Statements on Reports on Department of Health Policy in RTÉ Investigates Programme

29 March 2021

Ivana Bacik

I thank the Leas-Chathaoirleach. I welcome the Minister of State to the House and thank her for her attendance. I thank the Leader for organising this emergency debate, for her strong words of outrage and, indeed, for disclosing to the House the very positive news that the report of the senior counsel is to be published. I think all Members who watched the "RTÉ Investigates" programme broadcast last Thursday were utterly shocked and outraged on behalf of the families and children whose privacy and trust in the State were so grievously impaired by the actions disclosed in the programme. Commendation is due to Conor Ryan, the journalist behind the programme and, indeed, to Shane Corr, the very brave whistleblower.

The families in question have been treated with contempt and a lack of compassion by the State. They have faced enormous waiting lists and are exhausted trying to fight for the rights of their children. AsIAm expressed it succinctly, stating that the programme disclosed a grievous breach of privacy and trust of families who have already gone through so much. I am grateful to AsIAm and others for sharing with me their views in the wake of the programme. I am also grateful to Róisín Costello, who wrote such a clear article, published in today's edition of The Irish Times, setting out the legal context and the key issues, namely, the lack of knowledge and consent on behalf of the parents to the sharing of this highly confidential and sensitive information.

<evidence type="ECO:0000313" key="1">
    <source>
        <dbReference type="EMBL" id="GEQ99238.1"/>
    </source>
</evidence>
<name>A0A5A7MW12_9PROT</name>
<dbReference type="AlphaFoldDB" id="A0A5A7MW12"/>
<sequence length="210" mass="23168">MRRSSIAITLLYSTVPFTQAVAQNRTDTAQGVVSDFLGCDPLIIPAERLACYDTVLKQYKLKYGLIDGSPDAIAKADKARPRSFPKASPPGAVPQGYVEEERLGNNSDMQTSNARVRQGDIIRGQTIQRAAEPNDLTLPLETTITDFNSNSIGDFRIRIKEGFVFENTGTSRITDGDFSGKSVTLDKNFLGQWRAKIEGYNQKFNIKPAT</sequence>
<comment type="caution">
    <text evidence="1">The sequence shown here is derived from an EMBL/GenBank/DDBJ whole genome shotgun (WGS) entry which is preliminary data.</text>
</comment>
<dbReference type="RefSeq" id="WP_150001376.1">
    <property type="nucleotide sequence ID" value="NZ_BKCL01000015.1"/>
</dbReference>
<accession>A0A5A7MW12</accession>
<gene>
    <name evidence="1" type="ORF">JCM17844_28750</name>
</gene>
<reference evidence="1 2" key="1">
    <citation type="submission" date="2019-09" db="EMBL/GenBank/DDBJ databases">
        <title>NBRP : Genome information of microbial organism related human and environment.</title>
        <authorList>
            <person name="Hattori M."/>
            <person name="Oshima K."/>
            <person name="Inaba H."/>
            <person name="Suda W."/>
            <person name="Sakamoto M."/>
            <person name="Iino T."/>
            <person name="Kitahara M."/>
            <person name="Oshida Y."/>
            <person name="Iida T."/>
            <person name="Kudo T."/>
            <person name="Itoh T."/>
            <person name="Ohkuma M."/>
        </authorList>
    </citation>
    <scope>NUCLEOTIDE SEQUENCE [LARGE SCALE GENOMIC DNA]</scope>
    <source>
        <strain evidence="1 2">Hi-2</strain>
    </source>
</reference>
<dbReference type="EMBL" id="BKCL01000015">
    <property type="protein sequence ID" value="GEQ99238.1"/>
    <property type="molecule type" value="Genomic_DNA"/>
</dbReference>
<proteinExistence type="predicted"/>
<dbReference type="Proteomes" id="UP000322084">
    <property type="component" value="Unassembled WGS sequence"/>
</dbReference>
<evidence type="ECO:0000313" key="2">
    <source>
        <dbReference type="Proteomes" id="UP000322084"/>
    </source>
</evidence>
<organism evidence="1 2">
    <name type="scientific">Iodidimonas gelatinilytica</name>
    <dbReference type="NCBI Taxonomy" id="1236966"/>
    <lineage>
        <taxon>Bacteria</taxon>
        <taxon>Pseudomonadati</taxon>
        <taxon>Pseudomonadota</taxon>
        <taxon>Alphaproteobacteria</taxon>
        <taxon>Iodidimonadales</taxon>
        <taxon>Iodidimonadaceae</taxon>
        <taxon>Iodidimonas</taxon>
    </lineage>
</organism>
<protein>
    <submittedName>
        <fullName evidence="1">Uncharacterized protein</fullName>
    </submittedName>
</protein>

I know the Data Protection Commissioner is already reviewing the matter and the Minister has ordered an audit. I hope we will all see the report of the senior counsel. I join colleagues in asking the Minister of State to clarify whether publication of the report means publication more generally or just to the Oireachtas Joint Committee on Health. We need to see further inquiries being made. It may be the case that, ultimately, a public inquiry is warranted. Until we know more we cannot be absolutely sure, but it appears clear that there have been breaches of medical ethics in the sharing of patient information without the consent of the patients. It also appears there was sharing of sensitive and confidential educational information, namely, school reports, again without the consent of the parents or children. The Medical Council and governance bodies for schools and teachers may well have a role in investigating those breaches of professional ethics because it is clear there are issues in quite a number of settings in terms of disclosure of information without consent.

The Joint Committee on Health has asked seven key questions. Our colleague, Senator Hoey, sits on that committee on behalf of the Labour Party. We all hope the health committee will be facilitated in holding the hearings Senator Conway stated it was seeking next week. We all wish to see the seven questions it has raised answered.

The first question relates specifically to the publication of the senior counsel's report, so it may now be dealt with. It is important we know the extent to which other individuals, who according to Mr. Shane Corr were numerous, had access to this sensitive information and we need to know if there has been more disclosure of sensitive information, about which we do not know, in Department. I thank the Minister of State for coming in to us.